Accumulation of amyloid beta in the brain impairs memory and cognitive ability in people with Alzheimer’s. New findings published in Nature Communications show that the cause of amyloid beta pathology might be more versatile than previously known. Researchers believe that these new findings may be of significance to the development of new medications.
The accumulation of the protein amyloid beta in the brain is a sign of Alzheimer’s disease. Sufficiently large quantities cause plaque, which blocks the function of the nerve cells and thereby impair the patient’s memory and cognitive ability.
A small proportion of Alzheimer’s patients have a hereditary risk gene, which causes overproduction of amyloid beta in the brain. In all other cases, the cause of the disease has so far been explained by the body’s lack of ability to break down and remove amyloid beta. However, these new findings provide a more nuanced picture:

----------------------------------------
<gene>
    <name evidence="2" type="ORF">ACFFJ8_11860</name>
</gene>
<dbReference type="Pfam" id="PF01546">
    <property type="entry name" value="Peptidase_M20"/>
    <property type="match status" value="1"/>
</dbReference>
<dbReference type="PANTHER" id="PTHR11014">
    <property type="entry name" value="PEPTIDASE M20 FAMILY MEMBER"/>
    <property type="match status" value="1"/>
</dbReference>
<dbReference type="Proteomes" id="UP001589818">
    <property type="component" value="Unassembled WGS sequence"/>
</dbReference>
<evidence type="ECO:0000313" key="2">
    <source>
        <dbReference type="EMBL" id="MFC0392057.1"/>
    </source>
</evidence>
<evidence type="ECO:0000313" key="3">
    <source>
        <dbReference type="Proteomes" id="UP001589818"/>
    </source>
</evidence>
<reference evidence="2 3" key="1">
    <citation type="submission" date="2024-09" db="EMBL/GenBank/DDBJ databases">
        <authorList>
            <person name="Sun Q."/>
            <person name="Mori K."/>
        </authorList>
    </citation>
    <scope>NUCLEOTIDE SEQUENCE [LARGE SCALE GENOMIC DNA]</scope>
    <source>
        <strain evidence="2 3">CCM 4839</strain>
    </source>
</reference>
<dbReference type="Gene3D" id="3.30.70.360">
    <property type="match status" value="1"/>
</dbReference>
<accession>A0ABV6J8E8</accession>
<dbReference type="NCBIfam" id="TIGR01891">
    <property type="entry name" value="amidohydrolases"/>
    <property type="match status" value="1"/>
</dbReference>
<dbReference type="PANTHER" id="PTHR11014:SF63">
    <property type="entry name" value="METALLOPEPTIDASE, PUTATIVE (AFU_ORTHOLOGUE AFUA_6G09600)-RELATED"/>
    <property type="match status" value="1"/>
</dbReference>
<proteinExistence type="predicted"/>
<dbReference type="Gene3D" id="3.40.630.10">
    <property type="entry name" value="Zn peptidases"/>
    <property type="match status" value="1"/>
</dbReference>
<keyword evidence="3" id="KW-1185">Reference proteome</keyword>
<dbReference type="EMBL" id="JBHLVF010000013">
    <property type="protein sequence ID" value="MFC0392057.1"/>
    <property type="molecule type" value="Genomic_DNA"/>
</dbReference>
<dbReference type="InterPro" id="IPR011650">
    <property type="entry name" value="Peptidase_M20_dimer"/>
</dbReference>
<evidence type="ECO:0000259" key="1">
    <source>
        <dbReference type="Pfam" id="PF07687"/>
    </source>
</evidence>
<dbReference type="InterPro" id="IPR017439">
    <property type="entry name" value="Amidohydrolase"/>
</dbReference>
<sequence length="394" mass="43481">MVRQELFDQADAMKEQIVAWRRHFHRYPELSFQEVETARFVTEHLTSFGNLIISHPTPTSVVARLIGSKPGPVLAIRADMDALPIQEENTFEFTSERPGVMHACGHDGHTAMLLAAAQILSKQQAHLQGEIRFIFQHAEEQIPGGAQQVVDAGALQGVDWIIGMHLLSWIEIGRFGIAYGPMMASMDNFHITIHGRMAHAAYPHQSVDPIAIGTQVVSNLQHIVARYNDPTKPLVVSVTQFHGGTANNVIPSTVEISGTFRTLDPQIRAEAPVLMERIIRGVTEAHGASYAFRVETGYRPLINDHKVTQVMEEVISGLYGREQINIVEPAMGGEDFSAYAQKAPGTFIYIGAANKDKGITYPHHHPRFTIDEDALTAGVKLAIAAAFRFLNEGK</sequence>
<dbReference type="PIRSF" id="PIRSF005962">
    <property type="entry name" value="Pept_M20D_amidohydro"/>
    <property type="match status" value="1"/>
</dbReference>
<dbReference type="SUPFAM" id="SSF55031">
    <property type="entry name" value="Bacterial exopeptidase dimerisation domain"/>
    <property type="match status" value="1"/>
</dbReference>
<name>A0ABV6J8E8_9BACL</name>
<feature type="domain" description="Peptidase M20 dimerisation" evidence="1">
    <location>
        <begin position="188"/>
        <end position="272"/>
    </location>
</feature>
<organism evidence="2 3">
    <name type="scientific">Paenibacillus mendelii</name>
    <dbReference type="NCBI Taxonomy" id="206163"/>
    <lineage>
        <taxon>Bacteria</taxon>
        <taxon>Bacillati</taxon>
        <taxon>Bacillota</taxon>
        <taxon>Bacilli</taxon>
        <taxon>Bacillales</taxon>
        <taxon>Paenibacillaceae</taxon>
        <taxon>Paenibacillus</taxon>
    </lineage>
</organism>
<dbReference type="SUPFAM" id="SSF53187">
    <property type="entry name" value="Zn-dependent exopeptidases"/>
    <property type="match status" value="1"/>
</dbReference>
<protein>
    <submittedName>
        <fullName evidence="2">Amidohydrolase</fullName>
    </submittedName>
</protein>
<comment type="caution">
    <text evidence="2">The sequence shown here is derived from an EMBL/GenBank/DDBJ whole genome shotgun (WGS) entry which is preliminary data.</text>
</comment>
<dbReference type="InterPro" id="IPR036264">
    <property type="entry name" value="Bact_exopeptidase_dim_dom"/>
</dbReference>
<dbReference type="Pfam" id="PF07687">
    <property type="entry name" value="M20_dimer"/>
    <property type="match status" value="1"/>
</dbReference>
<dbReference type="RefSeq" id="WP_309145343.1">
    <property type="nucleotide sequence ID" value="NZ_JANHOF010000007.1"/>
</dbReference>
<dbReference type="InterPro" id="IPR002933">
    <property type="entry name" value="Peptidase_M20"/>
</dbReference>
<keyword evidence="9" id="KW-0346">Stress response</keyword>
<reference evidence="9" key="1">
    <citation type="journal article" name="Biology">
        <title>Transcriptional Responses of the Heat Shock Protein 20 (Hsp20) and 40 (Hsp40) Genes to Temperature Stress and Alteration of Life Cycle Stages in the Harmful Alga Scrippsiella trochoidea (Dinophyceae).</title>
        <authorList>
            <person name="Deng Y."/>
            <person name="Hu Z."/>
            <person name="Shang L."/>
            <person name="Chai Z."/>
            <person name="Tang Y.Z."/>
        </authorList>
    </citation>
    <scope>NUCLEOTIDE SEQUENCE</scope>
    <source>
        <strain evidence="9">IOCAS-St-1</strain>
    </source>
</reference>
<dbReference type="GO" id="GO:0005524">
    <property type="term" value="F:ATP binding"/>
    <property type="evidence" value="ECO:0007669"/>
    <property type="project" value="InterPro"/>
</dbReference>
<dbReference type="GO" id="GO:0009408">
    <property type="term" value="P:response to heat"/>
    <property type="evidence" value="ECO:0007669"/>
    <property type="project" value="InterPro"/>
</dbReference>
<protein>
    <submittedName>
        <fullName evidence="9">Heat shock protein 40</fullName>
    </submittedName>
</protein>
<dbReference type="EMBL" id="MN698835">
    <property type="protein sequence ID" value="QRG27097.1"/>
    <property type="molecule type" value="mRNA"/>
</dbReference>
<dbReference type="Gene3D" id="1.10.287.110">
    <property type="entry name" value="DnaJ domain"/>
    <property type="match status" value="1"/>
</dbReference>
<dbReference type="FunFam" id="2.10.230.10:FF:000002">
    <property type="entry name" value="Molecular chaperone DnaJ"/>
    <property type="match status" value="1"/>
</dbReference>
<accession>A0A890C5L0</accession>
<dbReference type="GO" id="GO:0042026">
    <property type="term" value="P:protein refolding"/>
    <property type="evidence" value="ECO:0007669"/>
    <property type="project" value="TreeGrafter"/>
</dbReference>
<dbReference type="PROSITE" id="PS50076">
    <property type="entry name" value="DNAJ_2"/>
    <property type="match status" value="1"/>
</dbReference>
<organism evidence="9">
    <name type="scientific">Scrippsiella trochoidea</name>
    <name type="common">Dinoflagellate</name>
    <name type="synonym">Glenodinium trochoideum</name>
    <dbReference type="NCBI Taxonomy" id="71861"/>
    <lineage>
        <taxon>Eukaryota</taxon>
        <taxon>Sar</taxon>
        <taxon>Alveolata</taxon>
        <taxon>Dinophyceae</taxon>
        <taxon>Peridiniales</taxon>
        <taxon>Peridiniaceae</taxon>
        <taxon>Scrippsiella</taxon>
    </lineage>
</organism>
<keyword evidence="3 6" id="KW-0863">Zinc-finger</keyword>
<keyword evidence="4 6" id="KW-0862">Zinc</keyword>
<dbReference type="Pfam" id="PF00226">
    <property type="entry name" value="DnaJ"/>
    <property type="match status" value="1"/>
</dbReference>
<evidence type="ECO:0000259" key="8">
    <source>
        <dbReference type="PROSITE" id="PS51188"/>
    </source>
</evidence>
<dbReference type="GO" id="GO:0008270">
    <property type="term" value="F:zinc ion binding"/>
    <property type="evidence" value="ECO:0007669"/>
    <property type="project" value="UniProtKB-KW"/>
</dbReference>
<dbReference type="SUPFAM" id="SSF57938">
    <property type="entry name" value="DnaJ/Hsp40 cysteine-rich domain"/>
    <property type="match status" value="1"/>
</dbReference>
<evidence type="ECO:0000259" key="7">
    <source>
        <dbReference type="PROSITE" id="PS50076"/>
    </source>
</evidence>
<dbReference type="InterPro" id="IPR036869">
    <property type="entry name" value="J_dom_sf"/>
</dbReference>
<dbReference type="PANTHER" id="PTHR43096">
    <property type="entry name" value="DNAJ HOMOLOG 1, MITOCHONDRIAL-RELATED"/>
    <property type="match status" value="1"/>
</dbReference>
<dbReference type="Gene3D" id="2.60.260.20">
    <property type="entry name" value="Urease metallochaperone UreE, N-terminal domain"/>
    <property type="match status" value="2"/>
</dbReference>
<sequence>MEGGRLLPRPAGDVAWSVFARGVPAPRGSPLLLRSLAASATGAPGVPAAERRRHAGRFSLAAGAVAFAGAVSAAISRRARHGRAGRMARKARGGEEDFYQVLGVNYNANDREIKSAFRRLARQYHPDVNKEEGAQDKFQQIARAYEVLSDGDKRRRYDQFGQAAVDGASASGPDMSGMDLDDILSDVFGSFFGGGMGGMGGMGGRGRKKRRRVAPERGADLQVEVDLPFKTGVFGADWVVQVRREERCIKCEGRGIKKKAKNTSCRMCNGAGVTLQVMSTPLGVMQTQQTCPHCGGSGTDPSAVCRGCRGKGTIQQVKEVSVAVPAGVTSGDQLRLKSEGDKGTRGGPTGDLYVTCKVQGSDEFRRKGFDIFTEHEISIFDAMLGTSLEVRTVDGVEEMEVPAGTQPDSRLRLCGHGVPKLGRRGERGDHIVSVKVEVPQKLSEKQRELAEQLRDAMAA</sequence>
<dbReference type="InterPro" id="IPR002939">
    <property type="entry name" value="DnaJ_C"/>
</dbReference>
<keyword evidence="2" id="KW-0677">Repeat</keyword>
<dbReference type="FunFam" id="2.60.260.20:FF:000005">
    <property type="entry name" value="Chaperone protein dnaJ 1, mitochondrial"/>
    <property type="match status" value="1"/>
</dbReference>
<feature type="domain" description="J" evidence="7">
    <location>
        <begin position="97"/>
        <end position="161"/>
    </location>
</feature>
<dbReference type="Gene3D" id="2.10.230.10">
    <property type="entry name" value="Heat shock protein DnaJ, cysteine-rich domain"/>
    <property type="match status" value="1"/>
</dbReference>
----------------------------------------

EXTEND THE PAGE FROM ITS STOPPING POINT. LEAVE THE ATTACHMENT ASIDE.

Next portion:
“In our study, we show that accumulation of amyloid in the brain is associated with high levels of specific amyloid peptides in the cerebrospinal fluid. This means that overproduction of amyloid beta may contribute to development of Alzheimer’s disease in some people, even if they do not carry the hereditary risk gene for Alzheimer’s. The fact that the disease in these individuals can be attributed to both the overproduction of and problems in breaking down amyloid beta may be of significance to the future development of drugs and treatments”, explained Niklas Mattsson, a researcher at Lund University and specialist physician at Skåne University Hospital.
The study noted increased levels of amyloid beta in a large group of patients with no hereditary risk gene. More than 330 people from Sweden participated in the study, some of whom suffered from mild cognitive disorders (which may be an early sign of Alzheimer’s), while others were part of a control group of healthy individuals.
Source: Lund University